The Custom of St Valentine’s Day

A Victorian Valentine Card from the Dorset County Museum Collection © DCM 2014

A Victorian Valentine Card from the Dorset County Museum Collection © DCM 2014

The 14th February is better known as ‘St Valentine’s Day’ and it is without question the most popular day of the year for romance. Dorset Folklorist, John Symonds Udal wrote about the customs and traditions of St Valentine’s Day in Dorset in his book ‘Dorsetshire Folklore’ published in 1922:-

“Amongst my Dorset notes for this day I find one from the Illustrated London News in February, 1880, which states that on St. Valentine’s day the maids suspend in the kitchen a nosegay of early flowers tied up with a “true-lover’s knot” of blue ribbon. It is not stated, however, what was the object or purpose of this act; though it is not difficult, I think, to believe that it indicated some manifestation or expression connected with the young women’s attitude towards those subjects to which the lover’s Saint’s day is dedicated.

Somewhat akin to this, perhaps, is the belief that it is unlucky if a male is not the first visitor that comes to the house on St. Valentine’s Day.

Formerly in Dorsetshire, as elsewhere, large numbers of ” valentines ” were exchanged between young people, a practice to which this day gave special licence ; some of these, especially those sent in ridicule, being both vulgar and wanting in good taste. A great improvement has, however, set in in late years with regard to this; and now the custom is mostly confined in regard to ” valentines ” to the exchange or sending of presents of a more useful or valuable nature.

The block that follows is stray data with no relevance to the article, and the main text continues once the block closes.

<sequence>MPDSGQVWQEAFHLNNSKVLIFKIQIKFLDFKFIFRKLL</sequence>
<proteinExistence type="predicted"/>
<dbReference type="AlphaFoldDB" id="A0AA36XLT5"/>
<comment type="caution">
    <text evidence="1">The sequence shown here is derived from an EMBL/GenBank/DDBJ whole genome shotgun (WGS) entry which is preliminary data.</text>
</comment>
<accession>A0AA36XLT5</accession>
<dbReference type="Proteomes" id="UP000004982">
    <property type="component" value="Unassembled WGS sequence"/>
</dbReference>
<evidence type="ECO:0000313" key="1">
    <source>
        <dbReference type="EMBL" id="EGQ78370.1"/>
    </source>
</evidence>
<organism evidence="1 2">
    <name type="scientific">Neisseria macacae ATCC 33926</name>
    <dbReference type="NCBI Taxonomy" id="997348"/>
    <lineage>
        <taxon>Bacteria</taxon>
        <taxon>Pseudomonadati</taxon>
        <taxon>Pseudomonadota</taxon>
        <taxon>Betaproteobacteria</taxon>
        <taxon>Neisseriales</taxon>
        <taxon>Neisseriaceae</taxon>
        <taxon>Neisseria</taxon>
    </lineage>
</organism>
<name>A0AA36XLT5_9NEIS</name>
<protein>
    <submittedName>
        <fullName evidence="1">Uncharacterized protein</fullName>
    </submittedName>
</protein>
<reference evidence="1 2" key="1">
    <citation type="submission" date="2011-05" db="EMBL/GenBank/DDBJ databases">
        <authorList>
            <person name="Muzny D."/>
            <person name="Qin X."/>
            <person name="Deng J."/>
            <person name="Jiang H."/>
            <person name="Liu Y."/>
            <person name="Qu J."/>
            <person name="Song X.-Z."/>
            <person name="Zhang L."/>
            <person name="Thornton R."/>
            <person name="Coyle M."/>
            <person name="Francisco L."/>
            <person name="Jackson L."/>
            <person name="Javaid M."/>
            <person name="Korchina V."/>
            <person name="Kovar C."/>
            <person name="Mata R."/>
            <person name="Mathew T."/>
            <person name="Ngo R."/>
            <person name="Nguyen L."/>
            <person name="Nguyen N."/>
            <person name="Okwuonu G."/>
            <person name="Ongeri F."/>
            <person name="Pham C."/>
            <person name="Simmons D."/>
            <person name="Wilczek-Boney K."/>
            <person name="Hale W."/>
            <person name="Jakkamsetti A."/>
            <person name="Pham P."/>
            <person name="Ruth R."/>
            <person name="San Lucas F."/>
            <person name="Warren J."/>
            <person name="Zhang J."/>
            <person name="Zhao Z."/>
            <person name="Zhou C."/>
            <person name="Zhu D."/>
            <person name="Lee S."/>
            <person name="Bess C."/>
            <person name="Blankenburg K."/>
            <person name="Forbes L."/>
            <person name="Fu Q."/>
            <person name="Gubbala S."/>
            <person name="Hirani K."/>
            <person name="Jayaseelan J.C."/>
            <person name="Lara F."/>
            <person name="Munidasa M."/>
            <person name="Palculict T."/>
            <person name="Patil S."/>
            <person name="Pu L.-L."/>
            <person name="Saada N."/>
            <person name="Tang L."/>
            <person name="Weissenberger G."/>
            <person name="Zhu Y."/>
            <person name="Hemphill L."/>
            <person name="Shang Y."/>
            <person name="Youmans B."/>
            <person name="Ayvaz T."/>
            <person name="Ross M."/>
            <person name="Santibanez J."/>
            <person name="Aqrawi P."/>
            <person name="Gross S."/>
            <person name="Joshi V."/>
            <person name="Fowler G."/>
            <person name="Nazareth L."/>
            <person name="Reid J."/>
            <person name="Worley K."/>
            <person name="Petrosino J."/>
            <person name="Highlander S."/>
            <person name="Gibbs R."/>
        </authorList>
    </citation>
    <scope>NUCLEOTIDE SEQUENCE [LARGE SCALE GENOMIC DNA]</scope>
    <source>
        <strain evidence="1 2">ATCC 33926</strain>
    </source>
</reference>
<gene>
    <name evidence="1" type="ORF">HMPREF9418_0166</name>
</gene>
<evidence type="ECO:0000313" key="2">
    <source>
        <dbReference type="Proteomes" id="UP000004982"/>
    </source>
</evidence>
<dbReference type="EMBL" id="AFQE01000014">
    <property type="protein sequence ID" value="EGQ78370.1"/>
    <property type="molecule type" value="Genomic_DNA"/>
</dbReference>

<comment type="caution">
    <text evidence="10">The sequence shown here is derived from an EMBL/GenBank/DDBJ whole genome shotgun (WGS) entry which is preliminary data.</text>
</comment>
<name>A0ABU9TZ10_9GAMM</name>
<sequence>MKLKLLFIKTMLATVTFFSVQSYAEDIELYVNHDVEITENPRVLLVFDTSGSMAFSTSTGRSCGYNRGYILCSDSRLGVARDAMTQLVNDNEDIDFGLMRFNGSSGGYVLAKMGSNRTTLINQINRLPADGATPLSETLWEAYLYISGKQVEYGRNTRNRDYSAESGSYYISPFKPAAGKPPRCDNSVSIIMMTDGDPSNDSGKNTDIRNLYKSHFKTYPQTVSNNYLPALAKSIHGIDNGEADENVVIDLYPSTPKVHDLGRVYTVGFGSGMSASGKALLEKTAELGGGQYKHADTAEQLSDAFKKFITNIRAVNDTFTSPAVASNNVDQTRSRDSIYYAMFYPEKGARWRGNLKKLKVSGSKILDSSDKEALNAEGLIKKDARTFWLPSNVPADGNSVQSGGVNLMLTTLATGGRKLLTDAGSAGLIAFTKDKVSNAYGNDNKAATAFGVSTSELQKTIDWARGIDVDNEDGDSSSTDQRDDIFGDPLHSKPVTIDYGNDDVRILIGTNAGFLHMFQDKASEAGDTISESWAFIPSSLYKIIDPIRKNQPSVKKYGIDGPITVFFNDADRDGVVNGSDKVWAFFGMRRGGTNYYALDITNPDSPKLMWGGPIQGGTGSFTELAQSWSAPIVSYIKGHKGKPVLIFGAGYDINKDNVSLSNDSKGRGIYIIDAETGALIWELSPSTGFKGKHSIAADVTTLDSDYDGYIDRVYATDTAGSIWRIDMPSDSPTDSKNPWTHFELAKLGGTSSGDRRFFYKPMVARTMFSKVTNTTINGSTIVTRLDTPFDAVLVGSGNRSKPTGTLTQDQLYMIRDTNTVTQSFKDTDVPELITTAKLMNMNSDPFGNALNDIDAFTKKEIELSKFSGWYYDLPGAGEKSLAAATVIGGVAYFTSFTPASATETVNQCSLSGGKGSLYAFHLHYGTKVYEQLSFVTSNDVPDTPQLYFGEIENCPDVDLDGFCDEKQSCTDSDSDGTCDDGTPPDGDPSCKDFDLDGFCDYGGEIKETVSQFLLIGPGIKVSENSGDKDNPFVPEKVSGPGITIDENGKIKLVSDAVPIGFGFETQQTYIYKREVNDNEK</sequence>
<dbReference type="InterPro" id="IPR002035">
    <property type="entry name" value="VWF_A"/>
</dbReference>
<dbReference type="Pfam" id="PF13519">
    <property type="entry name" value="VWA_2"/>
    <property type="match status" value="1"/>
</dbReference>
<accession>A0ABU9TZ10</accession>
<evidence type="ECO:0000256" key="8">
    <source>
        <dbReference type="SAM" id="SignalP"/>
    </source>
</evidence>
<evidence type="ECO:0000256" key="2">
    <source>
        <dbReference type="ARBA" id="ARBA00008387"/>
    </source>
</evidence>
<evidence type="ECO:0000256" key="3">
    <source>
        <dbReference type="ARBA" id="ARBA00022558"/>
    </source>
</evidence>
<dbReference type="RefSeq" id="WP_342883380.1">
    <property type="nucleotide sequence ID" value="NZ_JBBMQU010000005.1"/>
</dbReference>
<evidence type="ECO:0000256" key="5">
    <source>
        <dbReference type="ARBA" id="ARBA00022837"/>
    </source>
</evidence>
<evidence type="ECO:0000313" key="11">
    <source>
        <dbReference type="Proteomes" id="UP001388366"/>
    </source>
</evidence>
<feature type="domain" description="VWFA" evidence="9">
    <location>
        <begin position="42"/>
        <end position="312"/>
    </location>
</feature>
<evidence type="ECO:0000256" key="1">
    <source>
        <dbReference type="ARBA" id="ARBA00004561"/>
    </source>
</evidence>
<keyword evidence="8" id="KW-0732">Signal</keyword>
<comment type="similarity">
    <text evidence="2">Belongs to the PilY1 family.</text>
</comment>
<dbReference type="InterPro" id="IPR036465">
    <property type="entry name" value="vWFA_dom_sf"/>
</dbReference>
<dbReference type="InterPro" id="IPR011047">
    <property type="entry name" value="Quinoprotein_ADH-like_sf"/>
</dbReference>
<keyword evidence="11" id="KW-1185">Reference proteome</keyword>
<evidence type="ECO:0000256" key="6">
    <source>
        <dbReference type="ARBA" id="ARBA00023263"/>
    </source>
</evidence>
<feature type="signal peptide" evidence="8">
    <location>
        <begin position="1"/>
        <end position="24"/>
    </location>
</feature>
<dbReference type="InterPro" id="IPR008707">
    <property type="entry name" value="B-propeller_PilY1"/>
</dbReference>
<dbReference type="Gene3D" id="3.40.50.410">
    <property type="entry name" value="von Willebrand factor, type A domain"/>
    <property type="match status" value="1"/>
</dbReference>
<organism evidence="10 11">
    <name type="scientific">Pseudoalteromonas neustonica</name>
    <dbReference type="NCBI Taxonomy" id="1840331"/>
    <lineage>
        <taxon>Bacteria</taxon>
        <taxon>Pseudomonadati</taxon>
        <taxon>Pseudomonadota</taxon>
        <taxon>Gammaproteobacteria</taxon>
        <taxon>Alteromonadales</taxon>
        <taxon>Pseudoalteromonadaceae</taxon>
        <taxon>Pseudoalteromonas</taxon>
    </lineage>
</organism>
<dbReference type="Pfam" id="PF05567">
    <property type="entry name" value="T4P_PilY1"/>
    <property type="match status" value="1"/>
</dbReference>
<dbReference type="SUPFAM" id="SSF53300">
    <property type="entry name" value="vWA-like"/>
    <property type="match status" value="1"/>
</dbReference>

Hone, in his Every-Day Book, vol. i, p. 118, records a custom which prevailed many years since in the West of England, and may well, therefore, be known in Dorsetshire, although I am not myself personally acquainted with it: —

“Three single young men went out together before daylight on St. Valentine’s Day, with a clapnet to catch an old owl and two sparrows in a neighbouring barn. If they were successful and could bring the birds to the inn without injury before the females of the house had risen they were rewarded by the hostess with three pots of purl in honour of St. Valentine, and enjoyed the privilege of demanding at any house in the neighbourhood a similar boon. This was done, it is said, as an emblem that the owl, being the bird of wisdom, could influence the feathered race to enter the net of love as mates on that day, whereon both single lads and maidens should be reminded that happiness could alone be secured by an early union.”

Advertisements

Leave a Reply

Fill in your details below or click an icon to log in:

WordPress.com Logo

You are commenting using your WordPress.com account. Log Out / Change )

Twitter picture

You are commenting using your Twitter account. Log Out / Change )

Facebook photo

You are commenting using your Facebook account. Log Out / Change )

Google+ photo

You are commenting using your Google+ account. Log Out / Change )

Connecting to %s